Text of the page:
Robert K. wrote:
perspective, isn’t it against some basic nature laws to leave it like
There are no nature laws in IT.
Thanks for your kind reply.
I was, of course, referring to your proposition, and not to you. My
evaluation is supported (I would hope) by the rest of my statement -
again referring to ideas, not person. The “Absolute” is, of course,
hyperbole, and also an attempt at humorous irony, since the argument
which followed I then made was an appeal to the relative world of real
probability, in which absolutes (“laws”) are not likely to exist.
With that argument the statement “there are nature laws in X” becomes
a tautology because they influence every aspect of reality.
Law of IT need not have relevance outside of that domain. There IS no
to keep the distinction because this allows me to make more
interesting (i.e. non tautological) statements.
Clever, but…um…unfortunately wrong, if you reread my stipulated
definition of “law”. It’s critical.
To put it differently: the brain behaves in patterned ways, which are
describable by stochastic statements, the strongest of which approximate
what in philosophically (and scientifically) simpler times were referred
to as “laws”. If this non-chaotic behavior be granted, and if you grant
that IT must work in the context of this same brain, else it be
irrelevant, then IT must also be non-chaotic, which is to say ‘something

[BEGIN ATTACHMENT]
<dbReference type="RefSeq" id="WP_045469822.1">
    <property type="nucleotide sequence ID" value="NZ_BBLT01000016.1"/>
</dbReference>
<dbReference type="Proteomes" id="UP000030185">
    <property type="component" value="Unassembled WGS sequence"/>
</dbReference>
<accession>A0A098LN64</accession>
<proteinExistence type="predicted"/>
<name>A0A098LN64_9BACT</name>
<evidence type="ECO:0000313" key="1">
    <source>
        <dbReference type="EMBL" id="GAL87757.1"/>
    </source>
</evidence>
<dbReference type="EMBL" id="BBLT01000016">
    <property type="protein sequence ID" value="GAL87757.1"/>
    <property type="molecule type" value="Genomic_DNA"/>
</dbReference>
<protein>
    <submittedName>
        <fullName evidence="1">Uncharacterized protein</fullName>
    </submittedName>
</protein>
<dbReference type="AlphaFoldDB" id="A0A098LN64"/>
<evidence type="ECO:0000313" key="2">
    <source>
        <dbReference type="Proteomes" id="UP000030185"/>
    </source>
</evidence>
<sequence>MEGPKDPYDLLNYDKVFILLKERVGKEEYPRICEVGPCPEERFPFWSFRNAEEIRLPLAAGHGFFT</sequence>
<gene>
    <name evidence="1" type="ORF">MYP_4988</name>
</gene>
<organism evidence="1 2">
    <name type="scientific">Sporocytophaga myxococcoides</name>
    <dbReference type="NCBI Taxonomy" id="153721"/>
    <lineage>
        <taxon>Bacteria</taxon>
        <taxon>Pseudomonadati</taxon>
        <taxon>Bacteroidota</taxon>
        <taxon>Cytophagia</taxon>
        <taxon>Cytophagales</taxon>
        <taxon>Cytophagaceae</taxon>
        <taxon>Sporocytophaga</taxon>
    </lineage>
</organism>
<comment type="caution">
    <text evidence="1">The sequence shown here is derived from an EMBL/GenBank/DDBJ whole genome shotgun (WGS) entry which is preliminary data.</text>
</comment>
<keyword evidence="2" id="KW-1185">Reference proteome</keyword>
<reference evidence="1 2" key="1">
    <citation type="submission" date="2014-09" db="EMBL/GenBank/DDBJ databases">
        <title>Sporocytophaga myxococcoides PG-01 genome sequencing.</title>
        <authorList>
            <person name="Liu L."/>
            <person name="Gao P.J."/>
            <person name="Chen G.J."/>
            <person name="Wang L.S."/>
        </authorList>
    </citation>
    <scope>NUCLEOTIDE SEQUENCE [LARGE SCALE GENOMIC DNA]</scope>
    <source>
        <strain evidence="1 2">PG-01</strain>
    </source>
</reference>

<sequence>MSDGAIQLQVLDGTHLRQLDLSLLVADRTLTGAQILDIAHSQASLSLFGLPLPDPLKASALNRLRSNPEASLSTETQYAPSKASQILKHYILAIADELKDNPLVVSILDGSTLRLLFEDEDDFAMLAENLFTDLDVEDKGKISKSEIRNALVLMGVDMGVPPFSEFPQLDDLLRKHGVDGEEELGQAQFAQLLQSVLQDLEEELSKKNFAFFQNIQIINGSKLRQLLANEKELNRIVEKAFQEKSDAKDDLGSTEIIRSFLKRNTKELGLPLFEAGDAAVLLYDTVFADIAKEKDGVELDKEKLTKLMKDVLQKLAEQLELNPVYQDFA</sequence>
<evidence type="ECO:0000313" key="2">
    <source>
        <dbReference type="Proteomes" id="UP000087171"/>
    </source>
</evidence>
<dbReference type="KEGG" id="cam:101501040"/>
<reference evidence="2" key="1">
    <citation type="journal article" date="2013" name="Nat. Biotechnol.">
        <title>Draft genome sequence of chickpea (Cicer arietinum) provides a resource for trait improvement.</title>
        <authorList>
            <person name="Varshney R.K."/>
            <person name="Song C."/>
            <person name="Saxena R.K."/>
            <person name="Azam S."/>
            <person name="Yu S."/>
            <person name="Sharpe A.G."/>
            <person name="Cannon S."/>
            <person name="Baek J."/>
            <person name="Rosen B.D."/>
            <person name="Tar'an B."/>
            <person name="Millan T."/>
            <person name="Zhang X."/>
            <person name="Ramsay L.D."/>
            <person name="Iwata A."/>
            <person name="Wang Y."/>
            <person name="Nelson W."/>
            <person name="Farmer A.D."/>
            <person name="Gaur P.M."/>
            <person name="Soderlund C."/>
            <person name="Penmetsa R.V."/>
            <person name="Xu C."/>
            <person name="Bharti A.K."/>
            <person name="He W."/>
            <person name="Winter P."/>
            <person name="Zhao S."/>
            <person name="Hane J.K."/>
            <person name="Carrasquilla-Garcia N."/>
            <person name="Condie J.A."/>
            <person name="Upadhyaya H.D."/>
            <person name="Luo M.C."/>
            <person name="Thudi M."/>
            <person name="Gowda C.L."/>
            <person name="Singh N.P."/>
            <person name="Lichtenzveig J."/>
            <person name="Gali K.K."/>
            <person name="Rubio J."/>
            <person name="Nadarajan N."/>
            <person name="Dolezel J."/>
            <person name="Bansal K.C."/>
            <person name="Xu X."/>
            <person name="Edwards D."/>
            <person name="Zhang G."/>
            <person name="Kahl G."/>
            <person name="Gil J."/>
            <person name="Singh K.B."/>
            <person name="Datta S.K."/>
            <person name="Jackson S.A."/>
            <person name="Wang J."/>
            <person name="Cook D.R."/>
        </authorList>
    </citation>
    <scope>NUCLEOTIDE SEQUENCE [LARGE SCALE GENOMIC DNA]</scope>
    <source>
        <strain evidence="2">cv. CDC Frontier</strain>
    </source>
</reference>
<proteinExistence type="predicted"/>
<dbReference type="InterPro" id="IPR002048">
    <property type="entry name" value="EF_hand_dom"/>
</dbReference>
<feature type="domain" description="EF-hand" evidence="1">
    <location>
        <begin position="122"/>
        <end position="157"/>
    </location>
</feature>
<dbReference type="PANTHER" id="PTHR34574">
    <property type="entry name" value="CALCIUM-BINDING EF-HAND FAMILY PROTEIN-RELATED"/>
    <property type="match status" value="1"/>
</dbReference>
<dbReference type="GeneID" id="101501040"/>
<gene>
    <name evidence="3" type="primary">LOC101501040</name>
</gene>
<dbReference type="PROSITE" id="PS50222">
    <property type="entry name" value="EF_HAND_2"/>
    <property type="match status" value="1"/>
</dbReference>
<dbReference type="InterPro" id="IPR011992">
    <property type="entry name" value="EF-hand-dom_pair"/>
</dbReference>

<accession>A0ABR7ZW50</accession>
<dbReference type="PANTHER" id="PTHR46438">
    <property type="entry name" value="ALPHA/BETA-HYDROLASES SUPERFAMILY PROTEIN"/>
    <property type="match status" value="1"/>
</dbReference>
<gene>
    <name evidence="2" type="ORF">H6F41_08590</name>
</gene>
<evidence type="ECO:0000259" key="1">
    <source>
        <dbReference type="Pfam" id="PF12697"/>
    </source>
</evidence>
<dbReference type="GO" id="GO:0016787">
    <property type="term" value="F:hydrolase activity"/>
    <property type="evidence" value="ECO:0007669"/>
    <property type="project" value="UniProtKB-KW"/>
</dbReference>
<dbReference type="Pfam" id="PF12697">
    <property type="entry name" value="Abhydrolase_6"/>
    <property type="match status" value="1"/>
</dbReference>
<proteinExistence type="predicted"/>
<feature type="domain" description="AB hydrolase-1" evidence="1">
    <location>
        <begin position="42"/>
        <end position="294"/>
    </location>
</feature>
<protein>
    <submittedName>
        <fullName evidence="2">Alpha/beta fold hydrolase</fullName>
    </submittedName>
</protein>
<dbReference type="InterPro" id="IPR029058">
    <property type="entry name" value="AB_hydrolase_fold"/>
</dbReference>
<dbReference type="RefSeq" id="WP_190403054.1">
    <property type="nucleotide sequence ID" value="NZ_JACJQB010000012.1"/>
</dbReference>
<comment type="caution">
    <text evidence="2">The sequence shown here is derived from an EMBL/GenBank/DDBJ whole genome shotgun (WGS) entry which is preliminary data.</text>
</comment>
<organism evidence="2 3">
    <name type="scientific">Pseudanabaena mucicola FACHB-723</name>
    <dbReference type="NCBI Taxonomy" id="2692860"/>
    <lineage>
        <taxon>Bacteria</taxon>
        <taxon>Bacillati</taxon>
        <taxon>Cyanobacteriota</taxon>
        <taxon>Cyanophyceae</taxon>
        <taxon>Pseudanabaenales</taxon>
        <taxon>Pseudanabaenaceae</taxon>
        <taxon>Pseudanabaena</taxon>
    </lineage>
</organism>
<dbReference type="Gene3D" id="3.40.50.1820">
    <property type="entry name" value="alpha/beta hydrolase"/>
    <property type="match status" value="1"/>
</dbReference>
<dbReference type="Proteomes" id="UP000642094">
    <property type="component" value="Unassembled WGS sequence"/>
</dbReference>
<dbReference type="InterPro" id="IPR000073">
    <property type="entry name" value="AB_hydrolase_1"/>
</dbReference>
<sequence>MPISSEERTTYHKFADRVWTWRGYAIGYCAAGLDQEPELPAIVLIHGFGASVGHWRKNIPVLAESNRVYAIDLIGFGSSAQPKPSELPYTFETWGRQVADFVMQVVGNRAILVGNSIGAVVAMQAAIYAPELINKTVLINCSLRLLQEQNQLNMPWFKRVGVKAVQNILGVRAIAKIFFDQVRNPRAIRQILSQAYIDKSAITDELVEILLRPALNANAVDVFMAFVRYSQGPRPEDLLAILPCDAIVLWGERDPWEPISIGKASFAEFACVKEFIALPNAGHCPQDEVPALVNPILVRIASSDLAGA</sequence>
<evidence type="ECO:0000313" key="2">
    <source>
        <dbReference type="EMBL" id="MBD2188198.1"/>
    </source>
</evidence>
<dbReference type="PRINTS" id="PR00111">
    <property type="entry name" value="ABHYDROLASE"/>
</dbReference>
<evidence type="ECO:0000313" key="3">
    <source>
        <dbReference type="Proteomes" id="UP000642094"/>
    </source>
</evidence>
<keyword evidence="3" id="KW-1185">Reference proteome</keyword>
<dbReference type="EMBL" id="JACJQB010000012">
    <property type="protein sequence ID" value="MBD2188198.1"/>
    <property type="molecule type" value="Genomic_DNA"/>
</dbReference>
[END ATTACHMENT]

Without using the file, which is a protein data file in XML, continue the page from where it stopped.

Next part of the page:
akin to law-like’ - not inherently but functionally. Chaotic IT
certainly could (and in some quarters likely does) exist. But USEFUL IT
cannot be structured this way, because, as I said, it must pass through
the filter of the brain.
I think you are having trouble abandoning the idealist view of law. I
certainly grasp that concept, but it seems useful to me only in study of
the history of philosophy. Two words: quatum mechanics (which I believe
IS supposed to “influence” all of nature). I rest my case.
Did it every surprise you before this thread? If not, I don’t see any
issue with POLS.
So, the falling tree in the forest makes no noise until I hear it? OK.
But, pragmatically, if this sort of syntactic nonsense (the parenthesis
thing - not the tree) exists in this case in Ruby, I become fearful
about where else it might exist. Simply a practical concern. Otherwise,
it is, as you point out, likely to be of so little import as to deserve
no further attention.
Keep it simple, when at all possible.
Exactly. Having a feature that makes the language simple which is not
used by anyone (or only rarely) does not justify complicating the
parser more than necessary.
A pragmatic question, and you may well be right.
Let’s hope so. Of course, the next time my Ruby program fails (and I’m
good at that), I WILL have to wonder if I’m hearing a distant tree
Tom C., MS MA, LMHC
Private practice Psychotherapist
Bellingham, Washington, U.S.A: (360) 920-1226
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